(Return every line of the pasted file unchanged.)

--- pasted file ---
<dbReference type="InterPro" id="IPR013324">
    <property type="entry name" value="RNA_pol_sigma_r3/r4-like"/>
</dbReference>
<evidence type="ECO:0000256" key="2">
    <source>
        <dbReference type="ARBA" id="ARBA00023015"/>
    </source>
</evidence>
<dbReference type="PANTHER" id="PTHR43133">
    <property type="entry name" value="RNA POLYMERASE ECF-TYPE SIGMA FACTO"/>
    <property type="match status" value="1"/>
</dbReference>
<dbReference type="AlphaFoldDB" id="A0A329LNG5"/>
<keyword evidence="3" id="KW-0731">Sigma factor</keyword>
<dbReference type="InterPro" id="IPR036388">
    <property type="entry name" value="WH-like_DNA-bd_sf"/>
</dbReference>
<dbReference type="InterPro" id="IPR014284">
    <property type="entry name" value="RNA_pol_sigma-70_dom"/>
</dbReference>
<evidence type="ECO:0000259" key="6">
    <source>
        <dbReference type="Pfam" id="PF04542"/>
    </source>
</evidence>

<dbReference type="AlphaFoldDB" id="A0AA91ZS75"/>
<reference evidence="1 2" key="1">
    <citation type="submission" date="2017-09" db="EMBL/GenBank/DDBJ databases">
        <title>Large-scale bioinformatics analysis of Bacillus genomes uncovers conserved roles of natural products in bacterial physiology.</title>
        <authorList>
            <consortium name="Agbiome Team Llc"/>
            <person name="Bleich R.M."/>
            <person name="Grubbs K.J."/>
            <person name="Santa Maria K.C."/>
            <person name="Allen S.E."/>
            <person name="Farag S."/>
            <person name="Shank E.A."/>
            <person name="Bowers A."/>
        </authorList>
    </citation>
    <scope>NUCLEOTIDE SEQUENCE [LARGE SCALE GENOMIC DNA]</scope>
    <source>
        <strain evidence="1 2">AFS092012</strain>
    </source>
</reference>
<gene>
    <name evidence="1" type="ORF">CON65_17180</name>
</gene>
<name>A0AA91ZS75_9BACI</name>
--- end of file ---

<dbReference type="InterPro" id="IPR013324">
    <property type="entry name" value="RNA_pol_sigma_r3/r4-like"/>
</dbReference>
<evidence type="ECO:0000256" key="2">
    <source>
        <dbReference type="ARBA" id="ARBA00023015"/>
    </source>
</evidence>
<dbReference type="PANTHER" id="PTHR43133">
    <property type="entry name" value="RNA POLYMERASE ECF-TYPE SIGMA FACTO"/>
    <property type="match status" value="1"/>
</dbReference>
<dbReference type="AlphaFoldDB" id="A0A329LNG5"/>
<keyword evidence="3" id="KW-0731">Sigma factor</keyword>
<dbReference type="InterPro" id="IPR036388">
    <property type="entry name" value="WH-like_DNA-bd_sf"/>
</dbReference>
<dbReference type="InterPro" id="IPR014284">
    <property type="entry name" value="RNA_pol_sigma-70_dom"/>
</dbReference>
<evidence type="ECO:0000259" key="6">
    <source>
        <dbReference type="Pfam" id="PF04542"/>
    </source>
</evidence>

<dbReference type="AlphaFoldDB" id="A0AA91ZS75"/>
<reference evidence="1 2" key="1">
    <citation type="submission" date="2017-09" db="EMBL/GenBank/DDBJ databases">
        <title>Large-scale bioinformatics analysis of Bacillus genomes uncovers conserved roles of natural products in bacterial physiology.</title>
        <authorList>
            <consortium name="Agbiome Team Llc"/>
            <person name="Bleich R.M."/>
            <person name="Grubbs K.J."/>
            <person name="Santa Maria K.C."/>
            <person name="Allen S.E."/>
            <person name="Farag S."/>
            <person name="Shank E.A."/>
            <person name="Bowers A."/>
        </authorList>
    </citation>
    <scope>NUCLEOTIDE SEQUENCE [LARGE SCALE GENOMIC DNA]</scope>
    <source>
        <strain evidence="1 2">AFS092012</strain>
    </source>
</reference>
<gene>
    <name evidence="1" type="ORF">CON65_17180</name>
</gene>
<name>A0AA91ZS75_9BACI</name>